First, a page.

Images of work done on Rice Paper:

Above works were stopped as I felt the paper was damaged. i looked at using the paper to consider collage of weaving.

My sketchbook and pages were also used to explore gestural marks with ink and Sumi brushes. I worked in a A3 journal sized sketchbook as well as on other materials such as watercolour paper, water colour board and a smaller sketchbook. I felt the movement of ink and brush on these different materials was changing and that the flow of lines on a smaller size sketchbook, intended for dry materials, was the best experience. I plan to look at the paper type in more detail.
Below are a few images from my A3 Sketchbook

Pollockian gestural movements with household paints and ink

Below is an image showing the details of the ink pigment and connection with the smaller (dry medium) paper, as a history of my gesture. I did not get this range of a history on the Sumi paper I used for the series for Assignment 1. I believe experience and knowledge within the process of making will show if I made the correct assumption with regards to how ink reacts to different paper surfaces.


Series of 10 drawings were made with Sumi and/or big brushes in ink on Hahnemuhle Sumi-e paper (80gsm) x 10 sheets. I had the work on the floor and focussed on gestural mark making with the brushes. I felt how the Sumi brush when loaded with ink would move over the paper and leave traces of my movement. I tried to move onto the next work without much thought about the outcome, but felt a sensation of connectedness to the materials, which I would name an event between me and the work being made. I felt free, but also strange to stay in the process without judgement. I tried to work with less ink, more diluted and liked the different mark-making. after a while I was turning and twisting the brush with ease. On deciding when to stop I found it was good to stop as soon as ideas of adding a mark felt like I was actually trying to think out the form or action, came to mind. Questions arose: Was I working on an automatic way? I am not so sure, but can report that the process was open and only ended when I ran put of paper of felt disconnected to continue. Is it a sustainable practice? I found it contemplative and relaxing. I did the works over three days. I enjoyed the drawing part throughout all the exercises, the different papers I worked with open ideas about preferences and learning techniques. Working with the Sumi brushes was a lovely tactical exercise, I ordered more brushes. I decided to continue with gestural drawings in ink with Sumi brushes as part of a daily practice, paper size will vary in this to be continued practice. I will date the works. I feel I can make use of any paper materials I have. In terms of developing the process I ordered a roll of wallpaper, the white under-paper and will work directly on the wall, as the paper will be connected onto a bracket which will hold it on the wall. For this I will explore the gestural marks of Cy Twombly in this work, add colour, words, and smaller gestures as well. I also consider to work on canvas with gestural marks, such as pouring and dripping.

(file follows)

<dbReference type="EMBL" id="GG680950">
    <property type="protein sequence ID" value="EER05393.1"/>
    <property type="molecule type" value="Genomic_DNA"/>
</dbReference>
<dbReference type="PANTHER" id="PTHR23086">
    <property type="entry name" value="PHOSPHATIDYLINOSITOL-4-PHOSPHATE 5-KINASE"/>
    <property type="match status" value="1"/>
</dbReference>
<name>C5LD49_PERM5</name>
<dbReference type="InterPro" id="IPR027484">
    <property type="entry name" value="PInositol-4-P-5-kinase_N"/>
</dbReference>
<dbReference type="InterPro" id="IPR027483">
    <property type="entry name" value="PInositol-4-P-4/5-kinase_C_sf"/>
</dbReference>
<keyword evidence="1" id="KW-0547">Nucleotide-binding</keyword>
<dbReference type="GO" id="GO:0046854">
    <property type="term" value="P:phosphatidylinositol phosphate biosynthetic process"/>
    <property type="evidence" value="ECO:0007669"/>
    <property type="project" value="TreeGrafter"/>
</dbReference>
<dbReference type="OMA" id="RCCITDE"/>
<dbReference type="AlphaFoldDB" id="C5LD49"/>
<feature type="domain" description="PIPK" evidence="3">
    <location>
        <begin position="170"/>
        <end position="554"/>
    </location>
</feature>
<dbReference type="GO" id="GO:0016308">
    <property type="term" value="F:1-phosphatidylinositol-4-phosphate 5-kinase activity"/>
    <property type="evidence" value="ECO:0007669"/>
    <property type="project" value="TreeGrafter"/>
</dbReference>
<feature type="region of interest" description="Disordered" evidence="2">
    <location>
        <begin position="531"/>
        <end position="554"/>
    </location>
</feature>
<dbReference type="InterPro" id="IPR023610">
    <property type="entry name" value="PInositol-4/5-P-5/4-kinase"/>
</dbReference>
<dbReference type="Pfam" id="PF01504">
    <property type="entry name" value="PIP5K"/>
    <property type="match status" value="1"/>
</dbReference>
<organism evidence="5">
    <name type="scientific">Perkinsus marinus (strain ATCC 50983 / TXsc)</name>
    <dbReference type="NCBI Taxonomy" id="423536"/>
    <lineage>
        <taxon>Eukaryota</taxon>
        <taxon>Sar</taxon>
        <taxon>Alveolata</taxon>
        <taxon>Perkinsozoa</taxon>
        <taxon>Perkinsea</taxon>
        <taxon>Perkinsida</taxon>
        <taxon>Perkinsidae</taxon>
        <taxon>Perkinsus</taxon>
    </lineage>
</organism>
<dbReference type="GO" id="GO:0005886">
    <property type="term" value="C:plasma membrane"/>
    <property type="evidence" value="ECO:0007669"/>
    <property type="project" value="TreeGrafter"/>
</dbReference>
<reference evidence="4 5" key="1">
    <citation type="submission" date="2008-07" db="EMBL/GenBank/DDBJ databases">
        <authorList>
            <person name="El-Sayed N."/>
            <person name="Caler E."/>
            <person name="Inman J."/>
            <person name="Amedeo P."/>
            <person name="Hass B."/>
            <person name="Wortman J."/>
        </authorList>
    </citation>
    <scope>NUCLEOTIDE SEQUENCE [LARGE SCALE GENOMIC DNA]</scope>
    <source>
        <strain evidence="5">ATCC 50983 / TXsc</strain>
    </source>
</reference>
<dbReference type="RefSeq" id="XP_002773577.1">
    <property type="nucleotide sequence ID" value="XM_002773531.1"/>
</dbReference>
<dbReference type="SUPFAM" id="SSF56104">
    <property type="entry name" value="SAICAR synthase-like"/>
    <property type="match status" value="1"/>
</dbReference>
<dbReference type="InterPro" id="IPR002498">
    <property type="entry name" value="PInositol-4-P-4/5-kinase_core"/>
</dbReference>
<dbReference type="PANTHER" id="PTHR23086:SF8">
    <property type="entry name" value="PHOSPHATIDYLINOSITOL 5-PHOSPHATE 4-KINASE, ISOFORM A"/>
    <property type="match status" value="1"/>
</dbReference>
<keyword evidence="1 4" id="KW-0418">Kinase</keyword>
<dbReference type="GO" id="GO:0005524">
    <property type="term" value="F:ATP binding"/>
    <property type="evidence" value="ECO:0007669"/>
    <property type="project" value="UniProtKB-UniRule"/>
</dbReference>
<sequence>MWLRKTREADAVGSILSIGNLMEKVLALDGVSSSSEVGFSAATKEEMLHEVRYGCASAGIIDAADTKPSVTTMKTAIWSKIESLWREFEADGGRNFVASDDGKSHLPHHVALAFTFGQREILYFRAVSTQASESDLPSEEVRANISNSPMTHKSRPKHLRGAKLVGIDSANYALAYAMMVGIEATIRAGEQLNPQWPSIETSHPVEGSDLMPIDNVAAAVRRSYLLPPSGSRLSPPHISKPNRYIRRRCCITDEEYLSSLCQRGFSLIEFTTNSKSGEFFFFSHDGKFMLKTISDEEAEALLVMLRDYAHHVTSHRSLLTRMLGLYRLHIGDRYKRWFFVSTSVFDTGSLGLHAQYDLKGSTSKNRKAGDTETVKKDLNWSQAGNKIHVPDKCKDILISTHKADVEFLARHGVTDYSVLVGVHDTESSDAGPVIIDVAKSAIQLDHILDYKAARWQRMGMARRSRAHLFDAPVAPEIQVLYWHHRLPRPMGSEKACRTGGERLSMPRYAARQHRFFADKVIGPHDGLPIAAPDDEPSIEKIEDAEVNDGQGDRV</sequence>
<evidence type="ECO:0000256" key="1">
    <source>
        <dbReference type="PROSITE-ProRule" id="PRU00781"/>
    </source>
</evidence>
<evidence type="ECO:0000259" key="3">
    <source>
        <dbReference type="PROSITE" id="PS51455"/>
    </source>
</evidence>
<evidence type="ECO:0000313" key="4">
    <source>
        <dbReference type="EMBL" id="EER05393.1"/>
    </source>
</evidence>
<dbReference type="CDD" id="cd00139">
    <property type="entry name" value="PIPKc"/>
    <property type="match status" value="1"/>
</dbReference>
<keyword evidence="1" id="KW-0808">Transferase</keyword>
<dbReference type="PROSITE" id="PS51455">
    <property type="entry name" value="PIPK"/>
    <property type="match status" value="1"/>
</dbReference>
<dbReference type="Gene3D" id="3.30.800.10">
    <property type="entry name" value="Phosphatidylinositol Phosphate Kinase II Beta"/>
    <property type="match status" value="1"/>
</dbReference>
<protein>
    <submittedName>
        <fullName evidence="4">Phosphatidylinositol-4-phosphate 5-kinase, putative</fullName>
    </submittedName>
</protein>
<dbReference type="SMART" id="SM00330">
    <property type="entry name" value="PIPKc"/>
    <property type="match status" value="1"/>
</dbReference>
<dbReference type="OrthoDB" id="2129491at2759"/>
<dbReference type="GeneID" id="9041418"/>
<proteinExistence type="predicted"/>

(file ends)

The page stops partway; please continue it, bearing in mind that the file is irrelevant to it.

Keane, Tim, 2014 Absolutely modern:Robert Motherwell on Paper, article in